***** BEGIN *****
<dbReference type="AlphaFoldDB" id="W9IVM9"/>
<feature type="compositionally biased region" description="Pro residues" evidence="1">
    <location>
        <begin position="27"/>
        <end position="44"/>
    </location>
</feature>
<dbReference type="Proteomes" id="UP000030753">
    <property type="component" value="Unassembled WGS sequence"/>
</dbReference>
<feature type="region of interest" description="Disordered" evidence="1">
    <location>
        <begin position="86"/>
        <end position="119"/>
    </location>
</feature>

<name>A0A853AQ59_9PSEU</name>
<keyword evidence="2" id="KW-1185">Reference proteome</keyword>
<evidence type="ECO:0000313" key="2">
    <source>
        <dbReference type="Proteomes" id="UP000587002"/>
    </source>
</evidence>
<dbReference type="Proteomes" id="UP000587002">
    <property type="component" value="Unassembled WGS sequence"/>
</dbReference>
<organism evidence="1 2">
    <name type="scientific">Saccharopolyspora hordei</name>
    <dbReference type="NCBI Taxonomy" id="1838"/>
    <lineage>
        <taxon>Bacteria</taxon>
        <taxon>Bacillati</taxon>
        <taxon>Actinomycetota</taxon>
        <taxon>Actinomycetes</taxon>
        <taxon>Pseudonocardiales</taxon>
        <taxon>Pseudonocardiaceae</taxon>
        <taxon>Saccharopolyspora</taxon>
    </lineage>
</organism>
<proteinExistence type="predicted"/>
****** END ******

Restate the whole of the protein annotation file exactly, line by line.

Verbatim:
<dbReference type="AlphaFoldDB" id="W9IVM9"/>
<feature type="compositionally biased region" description="Pro residues" evidence="1">
    <location>
        <begin position="27"/>
        <end position="44"/>
    </location>
</feature>
<dbReference type="Proteomes" id="UP000030753">
    <property type="component" value="Unassembled WGS sequence"/>
</dbReference>
<feature type="region of interest" description="Disordered" evidence="1">
    <location>
        <begin position="86"/>
        <end position="119"/>
    </location>
</feature>

<name>A0A853AQ59_9PSEU</name>
<keyword evidence="2" id="KW-1185">Reference proteome</keyword>
<evidence type="ECO:0000313" key="2">
    <source>
        <dbReference type="Proteomes" id="UP000587002"/>
    </source>
</evidence>
<dbReference type="Proteomes" id="UP000587002">
    <property type="component" value="Unassembled WGS sequence"/>
</dbReference>
<organism evidence="1 2">
    <name type="scientific">Saccharopolyspora hordei</name>
    <dbReference type="NCBI Taxonomy" id="1838"/>
    <lineage>
        <taxon>Bacteria</taxon>
        <taxon>Bacillati</taxon>
        <taxon>Actinomycetota</taxon>
        <taxon>Actinomycetes</taxon>
        <taxon>Pseudonocardiales</taxon>
        <taxon>Pseudonocardiaceae</taxon>
        <taxon>Saccharopolyspora</taxon>
    </lineage>
</organism>
<proteinExistence type="predicted"/>